In 5275/1515, the Jews of Laibach, Austria, were expelled.
In 5501/1740, the Jews of Chevron were saved from a harsh decree. The Pasha had ordered them to come up with 50,000 piasters or face expulsion and degradation. After three days of prayer and fast, the astronomical sum miraculously turned up on the shul’s windowsill, found by the shamash when he arrived in the morning; it was handed over to the greedy Pasha. Chevron’s “Purim Taka,” or “Window Purim,” commemorates the event.
5634/1874, Harav Levi Yitzchak of Stefin, zt”l
5761/2001, Harav Alter Menachem Mendel of Lelov, zt”l
5764/2004, Harav Aryeh Leib Bakst, zt”l, founding Rosh Yeshivah of Yeshivah Gedolah Ateres Mordechai, Detroit
5701/1941, Harav Menachem Mendel Hager Of Vishiva, zt”l, the She’eiris Menachem
Harav Menachem Mendel Hager was the eldest son of Harav Yisrael of Vizhnitz, the Ahavas Yisrael. He was born in Bedwalla, Marmorosh, in 5645/1885, and was named for his illustrious great-grandfather the Tzemach Tzaddik of Vizhnitz.
His father, the Ahavas Yisrael, called him a “sefarim shelf,” alluding to his outstanding memory.
Reb Menachem Mendel was given semichah by Harav Shalom Mordechai of Brezhan and Harav Binyamin Aryeh Weiss of Tchernowitz.
At age 17, Reb Menachem Mendel married the daughter of Harav Mordechai Chodorov of Tolna, his uncle (brother-in-law of the Ahavas Yisrael).
When the Ahavas Yisrael founded the yeshivah in Vizhnitz, he appointed Reb Menachem Mendel maggid shiur.
In 5668/1908, Reb Menachem Mendel became Rav in Vizhnitz, but with the outbreak of World War I he fled with the rest of the Rebbe’s family.
In 5681/1921, Reb Menachem Mendel was appointed Rav in Vishiva, where he also founded a yeshivah. He rejected the custom of “essen teg,” where students would eat at people’s homes. He traveled abroad to raise funds for the yeshivah. At its peak, the yeshivah had 400 talmidim.
Reb Menachem Mendel was renowned for his drashos, holding his audience spellbound for long periods.
With the petirah of his father on 2 Sivan 5696/1936, Reb Menachem Mendel was chosen to succeed him as Rebbe in Vishiva.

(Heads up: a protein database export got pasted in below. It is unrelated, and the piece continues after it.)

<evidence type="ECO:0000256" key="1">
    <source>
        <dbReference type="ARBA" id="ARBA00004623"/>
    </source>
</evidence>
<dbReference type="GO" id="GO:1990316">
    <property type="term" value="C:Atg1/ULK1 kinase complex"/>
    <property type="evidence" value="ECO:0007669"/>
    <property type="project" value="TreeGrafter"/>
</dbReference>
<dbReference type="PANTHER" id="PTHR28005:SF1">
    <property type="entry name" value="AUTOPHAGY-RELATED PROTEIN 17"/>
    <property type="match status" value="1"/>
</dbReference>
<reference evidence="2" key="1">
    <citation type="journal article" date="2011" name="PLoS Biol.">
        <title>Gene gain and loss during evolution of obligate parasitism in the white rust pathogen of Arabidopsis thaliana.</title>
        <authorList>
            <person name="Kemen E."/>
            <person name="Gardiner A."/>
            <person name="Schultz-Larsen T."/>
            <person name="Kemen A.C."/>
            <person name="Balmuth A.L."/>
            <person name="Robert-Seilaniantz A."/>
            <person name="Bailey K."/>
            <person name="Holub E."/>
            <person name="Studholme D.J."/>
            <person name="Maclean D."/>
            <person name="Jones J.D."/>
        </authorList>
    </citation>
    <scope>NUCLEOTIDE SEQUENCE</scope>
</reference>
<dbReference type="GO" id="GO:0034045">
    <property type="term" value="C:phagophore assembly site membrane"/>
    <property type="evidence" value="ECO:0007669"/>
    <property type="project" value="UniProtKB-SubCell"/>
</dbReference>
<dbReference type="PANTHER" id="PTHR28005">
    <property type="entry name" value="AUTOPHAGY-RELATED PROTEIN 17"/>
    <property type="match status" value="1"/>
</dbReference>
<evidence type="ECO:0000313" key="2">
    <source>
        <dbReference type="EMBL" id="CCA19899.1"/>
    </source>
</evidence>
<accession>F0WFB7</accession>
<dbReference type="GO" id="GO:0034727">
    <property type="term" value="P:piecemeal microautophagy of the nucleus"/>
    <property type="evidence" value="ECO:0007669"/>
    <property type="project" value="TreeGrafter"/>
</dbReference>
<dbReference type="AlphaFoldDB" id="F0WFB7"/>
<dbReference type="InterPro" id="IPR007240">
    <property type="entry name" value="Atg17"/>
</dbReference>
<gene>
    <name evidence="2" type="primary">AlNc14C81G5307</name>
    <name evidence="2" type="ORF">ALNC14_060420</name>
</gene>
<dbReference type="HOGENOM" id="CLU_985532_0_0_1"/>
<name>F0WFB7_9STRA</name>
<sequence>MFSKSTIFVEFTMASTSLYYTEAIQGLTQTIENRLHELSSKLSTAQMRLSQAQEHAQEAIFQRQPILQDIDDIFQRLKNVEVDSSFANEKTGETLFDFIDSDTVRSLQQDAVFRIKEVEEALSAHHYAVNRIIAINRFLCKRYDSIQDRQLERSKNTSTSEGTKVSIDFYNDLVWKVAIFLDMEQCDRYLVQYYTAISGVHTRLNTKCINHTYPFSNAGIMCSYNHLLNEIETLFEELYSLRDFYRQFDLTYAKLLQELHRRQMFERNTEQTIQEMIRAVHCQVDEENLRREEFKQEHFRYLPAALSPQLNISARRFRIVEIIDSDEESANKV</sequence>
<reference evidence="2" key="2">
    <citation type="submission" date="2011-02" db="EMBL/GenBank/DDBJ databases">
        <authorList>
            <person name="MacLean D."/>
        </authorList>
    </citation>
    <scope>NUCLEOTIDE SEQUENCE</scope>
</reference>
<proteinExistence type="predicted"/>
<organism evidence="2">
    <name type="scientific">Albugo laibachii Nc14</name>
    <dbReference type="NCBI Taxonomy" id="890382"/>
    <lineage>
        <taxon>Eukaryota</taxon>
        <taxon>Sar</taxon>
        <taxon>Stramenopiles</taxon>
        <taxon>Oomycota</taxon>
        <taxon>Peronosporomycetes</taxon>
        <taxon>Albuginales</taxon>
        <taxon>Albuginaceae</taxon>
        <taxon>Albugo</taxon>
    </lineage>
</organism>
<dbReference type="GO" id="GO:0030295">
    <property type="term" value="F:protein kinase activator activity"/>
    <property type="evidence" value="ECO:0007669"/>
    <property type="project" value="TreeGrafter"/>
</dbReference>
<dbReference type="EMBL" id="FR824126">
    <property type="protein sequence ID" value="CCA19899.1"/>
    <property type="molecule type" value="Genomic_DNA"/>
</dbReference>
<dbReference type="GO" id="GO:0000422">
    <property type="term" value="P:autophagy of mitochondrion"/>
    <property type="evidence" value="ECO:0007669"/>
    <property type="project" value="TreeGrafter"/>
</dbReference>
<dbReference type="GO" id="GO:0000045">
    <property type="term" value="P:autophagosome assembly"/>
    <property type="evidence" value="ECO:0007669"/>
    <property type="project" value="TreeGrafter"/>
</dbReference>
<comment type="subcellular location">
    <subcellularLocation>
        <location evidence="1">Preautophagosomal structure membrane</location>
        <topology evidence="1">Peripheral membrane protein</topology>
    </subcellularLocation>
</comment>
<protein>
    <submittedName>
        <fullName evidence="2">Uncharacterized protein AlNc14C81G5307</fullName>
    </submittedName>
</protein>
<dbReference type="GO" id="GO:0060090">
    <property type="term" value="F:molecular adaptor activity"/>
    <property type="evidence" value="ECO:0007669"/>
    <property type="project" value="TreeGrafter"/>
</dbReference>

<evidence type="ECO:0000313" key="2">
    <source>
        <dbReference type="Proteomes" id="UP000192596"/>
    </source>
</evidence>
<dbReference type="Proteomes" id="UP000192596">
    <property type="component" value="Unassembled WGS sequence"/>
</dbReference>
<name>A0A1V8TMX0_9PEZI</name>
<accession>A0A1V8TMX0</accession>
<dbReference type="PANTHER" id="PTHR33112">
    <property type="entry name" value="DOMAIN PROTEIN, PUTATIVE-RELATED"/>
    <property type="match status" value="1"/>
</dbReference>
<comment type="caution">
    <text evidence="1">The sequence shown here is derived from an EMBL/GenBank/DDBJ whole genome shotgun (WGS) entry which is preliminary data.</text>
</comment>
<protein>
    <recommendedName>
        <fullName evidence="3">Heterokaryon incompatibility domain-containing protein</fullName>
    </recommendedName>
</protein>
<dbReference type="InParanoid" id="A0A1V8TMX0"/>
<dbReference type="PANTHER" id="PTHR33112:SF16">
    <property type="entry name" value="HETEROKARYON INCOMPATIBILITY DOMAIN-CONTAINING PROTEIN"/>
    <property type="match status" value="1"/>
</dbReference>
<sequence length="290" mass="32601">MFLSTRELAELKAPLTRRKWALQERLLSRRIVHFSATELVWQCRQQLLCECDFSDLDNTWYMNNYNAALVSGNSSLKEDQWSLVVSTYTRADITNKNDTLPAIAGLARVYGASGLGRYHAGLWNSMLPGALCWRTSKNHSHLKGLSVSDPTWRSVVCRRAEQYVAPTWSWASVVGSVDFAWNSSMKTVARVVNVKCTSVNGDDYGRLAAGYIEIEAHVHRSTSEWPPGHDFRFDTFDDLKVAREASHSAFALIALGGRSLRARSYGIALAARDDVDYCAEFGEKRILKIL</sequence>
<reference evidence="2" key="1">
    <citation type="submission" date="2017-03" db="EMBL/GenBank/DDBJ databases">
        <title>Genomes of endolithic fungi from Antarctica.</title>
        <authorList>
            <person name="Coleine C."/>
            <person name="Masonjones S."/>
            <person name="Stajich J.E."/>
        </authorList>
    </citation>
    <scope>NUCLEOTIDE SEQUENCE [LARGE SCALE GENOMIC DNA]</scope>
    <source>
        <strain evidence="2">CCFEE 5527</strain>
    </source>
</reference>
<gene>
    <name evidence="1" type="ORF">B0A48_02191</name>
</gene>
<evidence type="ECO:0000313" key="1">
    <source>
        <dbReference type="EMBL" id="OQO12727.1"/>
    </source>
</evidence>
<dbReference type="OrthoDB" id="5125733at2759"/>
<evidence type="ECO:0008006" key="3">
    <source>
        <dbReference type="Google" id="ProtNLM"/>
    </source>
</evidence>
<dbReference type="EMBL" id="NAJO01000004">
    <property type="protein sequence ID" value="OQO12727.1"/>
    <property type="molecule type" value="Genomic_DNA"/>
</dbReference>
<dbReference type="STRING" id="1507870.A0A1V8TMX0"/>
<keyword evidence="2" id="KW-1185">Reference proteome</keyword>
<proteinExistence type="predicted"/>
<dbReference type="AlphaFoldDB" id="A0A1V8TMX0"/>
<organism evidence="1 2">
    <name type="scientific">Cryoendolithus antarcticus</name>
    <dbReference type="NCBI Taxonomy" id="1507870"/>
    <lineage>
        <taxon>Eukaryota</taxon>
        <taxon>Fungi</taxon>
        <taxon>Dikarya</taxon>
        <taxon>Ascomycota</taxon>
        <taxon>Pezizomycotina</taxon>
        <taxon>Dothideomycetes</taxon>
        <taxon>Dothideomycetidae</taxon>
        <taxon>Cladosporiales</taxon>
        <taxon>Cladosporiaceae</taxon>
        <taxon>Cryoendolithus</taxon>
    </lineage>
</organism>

The burden of the yeshivah took a toll on Reb Menachem Mendel’s health. Five years after being appointed Rebbe, he fell ill, and on the advice of his doctors went to the hospital in Klausenburg for surgery.
On his last day, Shabbos, he served as sandak at a bris. He was niftar that Motzoei Shabbos, 5701/1940, at 56.
He was buried in Vishiva.
Reb Menachem Mendel was succeeded by his sons Harav Baruch and Harav Chaim Yehudah Meir, who re-established the Vishiva court after the war, in Tel Aviv.
Reb Menachem Mendel’s divrei Torah were published many years after his petirah, under the title She’eiris Menachem.
Zechuso yagen aleinu.
In 1781, a British naval expedition led by Benedict Arnold burned Richmond, Virginia.
In 1895, French Capt. Alfred Dreyfus, convicted of treason, was publicly stripped of his rank. (He was ultimately vindicated.)
In 1914, auto industrialist Henry Ford announced he was going to pay workers $5 for an 8-hour day, as opposed to $2.34 for a 9-hour day. (Employees still worked six days a week; the 5-day work week was instituted in 1926.)
In 1925, Democrat Nellie Tayloe Ross of Wyoming took office as America’s first female governor, succeeding her late husband, William, following a special election.
In 1933, Construction began on the Golden Gate Bridge. (Work was completed four years later.)
In 1949, in his State of the Union address, President Harry S. Truman labeled his administration the Fair Deal.
In 1957, President Dwight D. Eisenhower proposed assistance to countries to help them resist Communist aggression in what became known as the Eisenhower Doctrine.
In 1983, President Ronald Reagan announced he was nominating Elizabeth Dole to succeed Drew Lewis as secretary of transportation; Dole became the first woman to head a Cabinet department in Reagan’s administration, and the first to head the DOT.